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5 minutes with... James MacKinnon

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James MacKinnon

James MacKinnon

Senior Vice President

Former Lawyer, Herbert Smith Freehills

James MacKinnon is a Vice President with responsibility for assessing and underwriting legal risk. As part of Burford’s investment team, he focuses on matters in Asia, the UK and Europe.

Burford’s investment team has a dedicated case management function. Can you explain how this function benefits clients?

After Burford commits or deploys capital, its case management function keeps in regular contact with the client to monitor the progress of the underlying matter. Burford does not control cases, but we may offer advice, usually at the behest of clients, throughout the lifecycle of each case to which we commit capital. Clients routinely ask for our views on case strategy, pleadings, budget management and submissions, and they see tremendous benefit from having a “second set of eyes”.

The pandemic has made this case management function even more valuable to clients, as companies are more focused than ever on maximizing value and minimizing costs. Due to our experience we are uniquely placed to assist clients with budget and expense management and can optimize recovery by assisting with successful enforcement strategies. Since the crisis began, Burford has worked tirelessly to ensure that our partners have increased access to our team. Lawyers appreciate both our expertise and our responsiveness.

Over the summer, you contributed a chapter on the use of legal finance in M&A arbitrations. What key takeaway would you offer to claimants and M&A practitioners?

For companies and law firms interested in legal finance solutions in the M&A context, it’s important to remember that there is no one-size-fits-all arrangement, and that our capital can be used to address a wide range of legal risk arising from M&A transactions. Our clients value our ability to bear the cost and legal risk of commencing arbitrations from M&A transactions, as well our ability to monetize claims and awards to create operating capital for other parts of the business.

Singapore is beginning to close in on Hong Kong's international arbitration case load. What do you think is driving the trend?

Singapore has invested a lot in arbitration facilities and commercial courts, in addition to promoting itself as an arbitral hub, and that strategy is paying off. Singapore is now the external dispute resolution center of choice for companies in India and in the wider Southeast Asian market (including Indonesia, Thailand, Vietnam and Malaysia). Still, Hong Kong, with its excellent arbitral facilities, remains the seat of choice when mainland Chinese state-owned enterprises are involved (I may be somewhat biased, though, as I used to work at HKIAC). There is also an enormous amount of trade that flows through Hong Kong, giving it a built-in advantage beyond its larger capital markets. Both cities have deep benches of talented lawyers and arbitrators and active arbitration communities. In the long term, I think whichever city first allows lawyers to act on risk—in line with the position in the US, UK and Australia—will be a key factor in giving that city an advantage, as clients value the alignment of interests and cost reduction that sharing risk entails.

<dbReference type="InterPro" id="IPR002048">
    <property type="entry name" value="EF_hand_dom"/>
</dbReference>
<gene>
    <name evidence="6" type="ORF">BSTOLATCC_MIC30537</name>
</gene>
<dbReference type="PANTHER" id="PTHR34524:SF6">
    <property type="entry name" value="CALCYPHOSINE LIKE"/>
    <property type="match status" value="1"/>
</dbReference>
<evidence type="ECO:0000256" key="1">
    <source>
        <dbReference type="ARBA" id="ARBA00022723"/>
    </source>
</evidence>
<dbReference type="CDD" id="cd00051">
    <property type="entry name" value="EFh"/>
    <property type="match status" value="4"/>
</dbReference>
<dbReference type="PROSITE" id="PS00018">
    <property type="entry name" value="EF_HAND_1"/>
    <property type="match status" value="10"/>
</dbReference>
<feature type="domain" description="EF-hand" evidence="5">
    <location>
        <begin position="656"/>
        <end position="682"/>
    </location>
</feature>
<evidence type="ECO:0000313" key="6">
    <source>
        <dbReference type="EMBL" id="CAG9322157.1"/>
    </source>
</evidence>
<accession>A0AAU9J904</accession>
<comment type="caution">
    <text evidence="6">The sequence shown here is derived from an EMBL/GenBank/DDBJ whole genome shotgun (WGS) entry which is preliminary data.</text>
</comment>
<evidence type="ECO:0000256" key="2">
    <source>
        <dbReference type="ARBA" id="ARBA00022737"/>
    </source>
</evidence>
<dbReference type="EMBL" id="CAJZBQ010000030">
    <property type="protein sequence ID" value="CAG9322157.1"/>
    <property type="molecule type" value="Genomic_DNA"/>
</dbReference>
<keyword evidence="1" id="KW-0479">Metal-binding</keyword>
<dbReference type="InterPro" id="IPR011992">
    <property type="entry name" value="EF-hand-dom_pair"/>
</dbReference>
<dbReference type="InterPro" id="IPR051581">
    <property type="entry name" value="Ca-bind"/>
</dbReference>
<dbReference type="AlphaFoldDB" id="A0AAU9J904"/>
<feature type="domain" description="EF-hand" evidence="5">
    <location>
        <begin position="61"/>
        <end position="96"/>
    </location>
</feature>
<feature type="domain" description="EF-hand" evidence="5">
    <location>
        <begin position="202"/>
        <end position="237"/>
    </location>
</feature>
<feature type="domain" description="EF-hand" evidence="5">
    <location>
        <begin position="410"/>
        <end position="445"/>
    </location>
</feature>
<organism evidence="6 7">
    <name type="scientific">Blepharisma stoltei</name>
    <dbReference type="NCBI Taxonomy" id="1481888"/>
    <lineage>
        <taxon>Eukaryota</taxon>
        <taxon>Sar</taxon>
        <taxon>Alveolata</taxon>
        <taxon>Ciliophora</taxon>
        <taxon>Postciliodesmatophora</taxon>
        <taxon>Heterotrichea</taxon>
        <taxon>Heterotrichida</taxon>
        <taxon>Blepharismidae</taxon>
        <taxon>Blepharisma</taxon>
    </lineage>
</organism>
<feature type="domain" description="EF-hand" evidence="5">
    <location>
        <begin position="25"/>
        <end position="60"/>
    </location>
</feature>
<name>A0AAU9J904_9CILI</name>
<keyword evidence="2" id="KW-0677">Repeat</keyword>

What impact do you think the Covid-19 crisis will have on commercial arbitration now and in the years ahead?

We at Burford have been surprised and impressed by the way law firms have seamlessly transitioned to working at home. In the commercial arbitration context, lawyers have adapted quickly, coordinating filings remotely and holding virtual hearings and conferences. The more significant impact will be on the burgeoning costs and duration of international commercial arbitration. All corporations and investors are heavily focused on managing cash flow and are looking to their lawyers to provide innovative and efficient ways to manage the significant cost and duration of international arbitration. Increasing the use of technology to hold virtual hearings or cut down on paper only goes so far to address these aims. Instead I believe companies and firms will increasingly use legal finance, either by a client using our finance to offload cost or a law firm using our capital to be able to offer risk-based fee structures. Clients will also look for expert assistance in managing budgets, spend and legal risk—hence the reason for Burford’s case management function, which is there to provide this service certainty around spend.

In a down economy, what advice would you give to companies that want to realize the value of meritorious arbitration claims or pending awards?

I cannot emphasize enough that finance providers do not just offer capital for legal fees and expenses: They also offer products that enable companies to monetize existing legal assets, whether claims, judgments or awards. New research suggests that 70% of companies and law firms are going to lean on finance solutions to offset recession impacts in the years ahead. Given that more than two thirds of in-house lawyers report having unenforced judgments valued at $20 million or more, it seems likely that monetizations will become a critical tool for companies and their counsel.